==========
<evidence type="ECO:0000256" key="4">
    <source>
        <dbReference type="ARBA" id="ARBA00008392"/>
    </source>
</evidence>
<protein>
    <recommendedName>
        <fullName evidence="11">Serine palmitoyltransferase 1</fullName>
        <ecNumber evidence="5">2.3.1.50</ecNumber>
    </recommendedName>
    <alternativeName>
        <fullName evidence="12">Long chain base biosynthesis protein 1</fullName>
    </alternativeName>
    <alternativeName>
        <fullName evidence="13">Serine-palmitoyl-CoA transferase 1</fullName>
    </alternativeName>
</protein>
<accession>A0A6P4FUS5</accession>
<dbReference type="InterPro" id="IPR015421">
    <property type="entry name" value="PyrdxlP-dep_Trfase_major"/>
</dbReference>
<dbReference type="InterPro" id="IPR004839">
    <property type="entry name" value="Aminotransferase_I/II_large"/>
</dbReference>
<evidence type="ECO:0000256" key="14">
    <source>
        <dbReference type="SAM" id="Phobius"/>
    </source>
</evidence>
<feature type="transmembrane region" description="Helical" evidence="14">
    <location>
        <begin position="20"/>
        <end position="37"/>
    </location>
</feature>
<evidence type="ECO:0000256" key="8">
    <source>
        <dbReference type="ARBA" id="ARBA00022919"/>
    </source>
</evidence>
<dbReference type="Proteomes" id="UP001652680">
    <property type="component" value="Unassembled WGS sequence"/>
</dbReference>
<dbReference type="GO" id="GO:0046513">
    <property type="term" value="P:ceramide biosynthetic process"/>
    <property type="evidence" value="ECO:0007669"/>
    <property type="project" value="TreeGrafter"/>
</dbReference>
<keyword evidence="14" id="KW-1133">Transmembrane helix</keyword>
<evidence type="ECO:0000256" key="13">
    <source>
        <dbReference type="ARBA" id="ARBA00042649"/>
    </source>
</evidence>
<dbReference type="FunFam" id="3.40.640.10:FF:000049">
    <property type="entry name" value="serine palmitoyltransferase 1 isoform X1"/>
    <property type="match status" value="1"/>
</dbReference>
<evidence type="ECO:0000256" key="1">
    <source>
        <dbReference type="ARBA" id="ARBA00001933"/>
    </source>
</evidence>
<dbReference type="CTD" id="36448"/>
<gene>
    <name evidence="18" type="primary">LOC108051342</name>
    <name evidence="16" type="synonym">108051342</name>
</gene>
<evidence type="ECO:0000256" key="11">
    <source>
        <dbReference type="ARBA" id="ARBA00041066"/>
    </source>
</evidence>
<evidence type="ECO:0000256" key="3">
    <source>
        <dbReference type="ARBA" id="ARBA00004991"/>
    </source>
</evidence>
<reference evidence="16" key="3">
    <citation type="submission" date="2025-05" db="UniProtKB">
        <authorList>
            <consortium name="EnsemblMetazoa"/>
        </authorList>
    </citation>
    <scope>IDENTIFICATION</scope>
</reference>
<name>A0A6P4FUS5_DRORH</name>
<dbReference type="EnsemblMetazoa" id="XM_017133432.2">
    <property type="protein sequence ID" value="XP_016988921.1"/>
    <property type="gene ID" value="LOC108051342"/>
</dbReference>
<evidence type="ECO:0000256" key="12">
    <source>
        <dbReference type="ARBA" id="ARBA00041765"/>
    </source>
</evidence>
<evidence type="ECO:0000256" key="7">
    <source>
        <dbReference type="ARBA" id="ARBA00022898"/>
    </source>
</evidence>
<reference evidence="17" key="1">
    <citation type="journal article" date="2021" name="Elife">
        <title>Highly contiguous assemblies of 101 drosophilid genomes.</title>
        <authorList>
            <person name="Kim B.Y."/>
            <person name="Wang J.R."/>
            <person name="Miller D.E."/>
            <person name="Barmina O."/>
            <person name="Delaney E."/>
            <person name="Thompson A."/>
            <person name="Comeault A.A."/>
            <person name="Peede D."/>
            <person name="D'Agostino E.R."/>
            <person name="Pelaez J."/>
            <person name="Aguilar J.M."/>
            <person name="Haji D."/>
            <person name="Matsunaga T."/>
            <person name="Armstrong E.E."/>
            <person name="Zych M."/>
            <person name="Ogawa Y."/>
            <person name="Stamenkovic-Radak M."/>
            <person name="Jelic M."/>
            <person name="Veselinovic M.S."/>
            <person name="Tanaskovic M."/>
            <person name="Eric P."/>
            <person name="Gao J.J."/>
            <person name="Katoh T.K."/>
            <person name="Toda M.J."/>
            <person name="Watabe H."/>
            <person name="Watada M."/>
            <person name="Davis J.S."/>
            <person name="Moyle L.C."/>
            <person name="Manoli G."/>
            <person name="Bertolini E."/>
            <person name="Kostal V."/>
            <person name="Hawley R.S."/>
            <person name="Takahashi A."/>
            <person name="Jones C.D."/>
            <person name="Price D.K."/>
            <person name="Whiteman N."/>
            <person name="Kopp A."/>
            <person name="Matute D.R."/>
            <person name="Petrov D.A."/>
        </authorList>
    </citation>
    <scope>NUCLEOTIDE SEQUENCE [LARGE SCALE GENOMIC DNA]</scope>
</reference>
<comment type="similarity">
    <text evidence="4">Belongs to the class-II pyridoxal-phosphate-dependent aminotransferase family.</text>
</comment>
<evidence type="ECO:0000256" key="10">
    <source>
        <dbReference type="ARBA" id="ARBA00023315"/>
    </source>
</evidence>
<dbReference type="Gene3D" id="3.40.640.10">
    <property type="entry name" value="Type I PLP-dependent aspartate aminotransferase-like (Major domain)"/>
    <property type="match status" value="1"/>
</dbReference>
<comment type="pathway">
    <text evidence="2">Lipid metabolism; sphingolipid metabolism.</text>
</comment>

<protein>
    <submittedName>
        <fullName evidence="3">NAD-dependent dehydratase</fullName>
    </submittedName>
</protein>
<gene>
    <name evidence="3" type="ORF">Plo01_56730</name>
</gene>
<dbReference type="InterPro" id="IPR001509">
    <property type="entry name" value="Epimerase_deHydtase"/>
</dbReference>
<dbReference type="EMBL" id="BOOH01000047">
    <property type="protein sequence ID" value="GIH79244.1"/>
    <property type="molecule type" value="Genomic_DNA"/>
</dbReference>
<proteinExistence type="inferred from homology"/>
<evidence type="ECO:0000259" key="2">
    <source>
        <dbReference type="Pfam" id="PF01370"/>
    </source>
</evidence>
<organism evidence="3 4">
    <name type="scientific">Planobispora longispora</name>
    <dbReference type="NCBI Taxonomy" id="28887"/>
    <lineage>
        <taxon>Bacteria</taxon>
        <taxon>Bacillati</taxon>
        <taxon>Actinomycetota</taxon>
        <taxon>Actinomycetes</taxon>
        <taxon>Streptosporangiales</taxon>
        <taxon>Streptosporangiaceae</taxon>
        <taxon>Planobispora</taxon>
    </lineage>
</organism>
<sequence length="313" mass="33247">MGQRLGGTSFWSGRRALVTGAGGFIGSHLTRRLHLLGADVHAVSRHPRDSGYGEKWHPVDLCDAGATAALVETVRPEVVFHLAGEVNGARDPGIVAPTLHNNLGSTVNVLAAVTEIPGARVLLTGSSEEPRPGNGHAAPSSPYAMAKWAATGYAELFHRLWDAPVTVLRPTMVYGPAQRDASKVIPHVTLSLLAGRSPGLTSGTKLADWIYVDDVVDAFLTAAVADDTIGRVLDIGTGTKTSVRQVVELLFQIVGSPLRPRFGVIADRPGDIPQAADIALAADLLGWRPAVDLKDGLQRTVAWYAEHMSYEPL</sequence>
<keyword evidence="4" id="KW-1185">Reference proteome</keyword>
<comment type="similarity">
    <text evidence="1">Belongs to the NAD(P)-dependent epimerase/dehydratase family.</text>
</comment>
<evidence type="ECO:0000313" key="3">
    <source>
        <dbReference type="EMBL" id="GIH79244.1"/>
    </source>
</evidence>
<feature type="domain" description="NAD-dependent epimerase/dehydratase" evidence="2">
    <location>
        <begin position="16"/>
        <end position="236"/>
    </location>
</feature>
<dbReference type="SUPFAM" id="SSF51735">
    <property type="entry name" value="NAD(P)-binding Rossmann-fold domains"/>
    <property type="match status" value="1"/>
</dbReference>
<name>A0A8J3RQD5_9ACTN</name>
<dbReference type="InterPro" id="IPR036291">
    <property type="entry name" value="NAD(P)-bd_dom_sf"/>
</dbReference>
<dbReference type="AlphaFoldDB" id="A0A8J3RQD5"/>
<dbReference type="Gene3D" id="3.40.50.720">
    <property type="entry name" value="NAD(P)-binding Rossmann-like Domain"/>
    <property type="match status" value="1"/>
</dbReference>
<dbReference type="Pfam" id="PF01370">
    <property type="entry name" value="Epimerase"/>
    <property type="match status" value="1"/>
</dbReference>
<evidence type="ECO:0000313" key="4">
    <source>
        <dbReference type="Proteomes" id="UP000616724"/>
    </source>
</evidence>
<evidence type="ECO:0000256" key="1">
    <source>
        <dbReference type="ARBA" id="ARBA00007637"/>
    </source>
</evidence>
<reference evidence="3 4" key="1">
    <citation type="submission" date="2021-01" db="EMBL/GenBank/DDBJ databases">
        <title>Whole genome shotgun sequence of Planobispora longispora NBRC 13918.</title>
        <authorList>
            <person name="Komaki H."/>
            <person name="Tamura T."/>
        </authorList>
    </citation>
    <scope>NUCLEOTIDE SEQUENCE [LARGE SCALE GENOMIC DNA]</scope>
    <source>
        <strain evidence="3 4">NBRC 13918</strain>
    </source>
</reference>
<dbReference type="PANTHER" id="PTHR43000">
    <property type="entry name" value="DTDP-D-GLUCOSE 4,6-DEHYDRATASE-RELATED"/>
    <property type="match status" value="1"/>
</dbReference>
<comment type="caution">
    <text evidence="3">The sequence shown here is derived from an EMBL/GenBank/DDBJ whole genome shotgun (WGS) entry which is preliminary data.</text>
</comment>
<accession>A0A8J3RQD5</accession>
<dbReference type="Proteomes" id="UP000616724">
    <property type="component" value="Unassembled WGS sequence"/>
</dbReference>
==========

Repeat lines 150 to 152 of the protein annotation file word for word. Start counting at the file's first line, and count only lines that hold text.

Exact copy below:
    <text evidence="4">Belongs to the class-II pyridoxal-phosphate-dependent aminotransferase family.</text>
</comment>
<evidence type="ECO:0000256" key="10">